For us moderns, this word hides its light under a bushel, which is appropriate because bushel and strickle go together like a horse and carriage or fish and chips.
A bushel is an ancient volume measure for dry commodities, wheat in particular, equivalent to eight English gallons or about 36 litres. In the proverbial phrase the bushel is the container for measuring out the wheat, eminently suitable for a light to shyly hide under. A true bushel was level measure, not heaped. The container was filled to overflowing and a straight-edged piece of wood, the strickle, was used to push off the surplus corn that stood above its edges.
The Oxford English Dictionary traces it to Old English, though then it meant a pulley or a teat. It is very probably not the same word. Wooden tools of similar kind are recorded in English dialect under names such as strike, stroke, strick and stritch. Scots have straik in senses that match, such as straik measure for level measure; this seems to be from stroke. It’s more likely that strickle is from the action of striking off surplus material. However, the bushel container was also known as a strike, from the old Anglo-French term estrike, so strickle and its variations may instead be from that.
These two men are using strickles to sharpen their scythes during haymaking.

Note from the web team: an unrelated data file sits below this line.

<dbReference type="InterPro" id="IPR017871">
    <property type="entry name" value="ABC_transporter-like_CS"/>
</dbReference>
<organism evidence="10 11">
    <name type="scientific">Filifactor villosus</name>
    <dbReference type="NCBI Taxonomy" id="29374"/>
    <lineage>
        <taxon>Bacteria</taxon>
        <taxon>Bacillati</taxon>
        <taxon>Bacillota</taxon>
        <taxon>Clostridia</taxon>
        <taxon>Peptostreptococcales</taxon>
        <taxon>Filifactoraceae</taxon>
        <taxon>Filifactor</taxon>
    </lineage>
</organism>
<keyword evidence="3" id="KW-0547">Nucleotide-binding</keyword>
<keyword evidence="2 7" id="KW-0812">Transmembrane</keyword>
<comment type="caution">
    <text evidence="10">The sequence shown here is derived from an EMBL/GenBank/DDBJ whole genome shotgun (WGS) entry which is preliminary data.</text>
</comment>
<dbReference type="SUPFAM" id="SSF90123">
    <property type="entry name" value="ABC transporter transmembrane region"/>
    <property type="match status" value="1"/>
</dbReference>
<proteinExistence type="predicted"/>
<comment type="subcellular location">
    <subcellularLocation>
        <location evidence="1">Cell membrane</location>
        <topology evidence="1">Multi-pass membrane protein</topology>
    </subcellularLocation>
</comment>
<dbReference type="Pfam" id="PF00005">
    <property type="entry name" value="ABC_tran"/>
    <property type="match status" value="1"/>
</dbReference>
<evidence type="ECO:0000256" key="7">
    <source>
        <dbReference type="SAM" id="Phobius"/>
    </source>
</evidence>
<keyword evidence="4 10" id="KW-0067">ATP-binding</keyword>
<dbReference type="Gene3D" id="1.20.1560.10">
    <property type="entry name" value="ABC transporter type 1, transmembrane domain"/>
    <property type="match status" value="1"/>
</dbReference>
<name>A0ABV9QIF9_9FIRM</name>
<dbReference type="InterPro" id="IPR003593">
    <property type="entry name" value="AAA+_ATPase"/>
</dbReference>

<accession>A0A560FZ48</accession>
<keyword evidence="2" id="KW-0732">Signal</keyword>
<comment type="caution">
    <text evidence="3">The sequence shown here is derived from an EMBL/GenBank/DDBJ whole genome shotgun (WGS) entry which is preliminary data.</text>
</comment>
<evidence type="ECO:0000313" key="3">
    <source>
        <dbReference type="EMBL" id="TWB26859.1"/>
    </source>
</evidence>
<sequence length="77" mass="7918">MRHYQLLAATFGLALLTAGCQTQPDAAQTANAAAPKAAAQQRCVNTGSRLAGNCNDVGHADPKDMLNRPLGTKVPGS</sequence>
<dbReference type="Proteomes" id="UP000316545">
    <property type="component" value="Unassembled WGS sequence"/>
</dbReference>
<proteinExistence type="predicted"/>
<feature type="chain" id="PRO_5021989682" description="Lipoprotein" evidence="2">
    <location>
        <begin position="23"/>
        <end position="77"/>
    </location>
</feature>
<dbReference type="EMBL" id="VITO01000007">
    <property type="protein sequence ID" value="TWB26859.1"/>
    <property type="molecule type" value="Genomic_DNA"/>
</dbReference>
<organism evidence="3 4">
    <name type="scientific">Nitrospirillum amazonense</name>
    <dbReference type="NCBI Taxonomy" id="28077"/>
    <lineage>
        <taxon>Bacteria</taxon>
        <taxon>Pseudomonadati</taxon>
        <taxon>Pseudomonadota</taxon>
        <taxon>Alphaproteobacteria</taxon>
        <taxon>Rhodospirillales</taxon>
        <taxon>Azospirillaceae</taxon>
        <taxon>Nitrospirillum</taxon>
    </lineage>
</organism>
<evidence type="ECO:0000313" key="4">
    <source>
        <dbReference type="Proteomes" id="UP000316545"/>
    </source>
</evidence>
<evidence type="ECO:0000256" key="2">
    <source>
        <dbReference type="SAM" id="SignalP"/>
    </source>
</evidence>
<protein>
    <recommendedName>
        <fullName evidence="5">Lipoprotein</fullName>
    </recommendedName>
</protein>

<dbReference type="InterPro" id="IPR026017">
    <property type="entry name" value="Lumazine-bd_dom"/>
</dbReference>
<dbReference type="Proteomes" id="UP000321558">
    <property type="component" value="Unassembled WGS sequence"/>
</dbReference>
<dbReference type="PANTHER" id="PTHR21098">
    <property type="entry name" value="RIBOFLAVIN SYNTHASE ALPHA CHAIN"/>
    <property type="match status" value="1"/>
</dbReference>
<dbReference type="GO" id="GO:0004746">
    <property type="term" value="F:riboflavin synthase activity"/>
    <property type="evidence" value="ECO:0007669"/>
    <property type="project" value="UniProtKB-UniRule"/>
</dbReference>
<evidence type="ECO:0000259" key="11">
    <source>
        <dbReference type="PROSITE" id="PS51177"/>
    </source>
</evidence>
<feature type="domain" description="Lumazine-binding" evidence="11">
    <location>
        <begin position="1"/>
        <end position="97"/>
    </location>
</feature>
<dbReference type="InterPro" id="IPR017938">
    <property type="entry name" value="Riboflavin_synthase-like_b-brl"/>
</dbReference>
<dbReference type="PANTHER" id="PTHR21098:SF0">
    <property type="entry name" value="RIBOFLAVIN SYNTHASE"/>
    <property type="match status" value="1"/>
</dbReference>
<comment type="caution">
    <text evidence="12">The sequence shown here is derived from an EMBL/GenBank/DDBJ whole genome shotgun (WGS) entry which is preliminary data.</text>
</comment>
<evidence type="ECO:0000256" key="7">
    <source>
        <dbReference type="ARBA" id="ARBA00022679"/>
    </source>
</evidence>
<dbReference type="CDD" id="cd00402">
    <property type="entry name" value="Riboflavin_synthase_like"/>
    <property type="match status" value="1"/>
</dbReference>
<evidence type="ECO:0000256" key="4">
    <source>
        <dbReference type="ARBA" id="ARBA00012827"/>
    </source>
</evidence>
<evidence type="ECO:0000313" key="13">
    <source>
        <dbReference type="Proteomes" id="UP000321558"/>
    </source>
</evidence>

The otherwise incomprehensible English pub name Bushel and Strike comes from the measuring process, though it’s uncertain whether it refers to the container and its wooden tool or to two names for the container.
Strickles have turned up in all manner of trades, such as a tool in thatching or for trimming flax, a pattern or template in carpentry or a straight-edge for levelling sand in moulding. Another agricultural sense is linked to haymaking and harvesting. This description of it is from a historical novel set in the time of King Arthur:
It was hard work done with a short sickle that had to be sharpened constantly on a strickle: a wooden baton that was first dipped in pig’s grease, then coated with fine sand that put a keen edge on the sickle’s blade, though the edge never seemed sharp enough for me.
The Winter King, by Bernard Cornwell, 1995.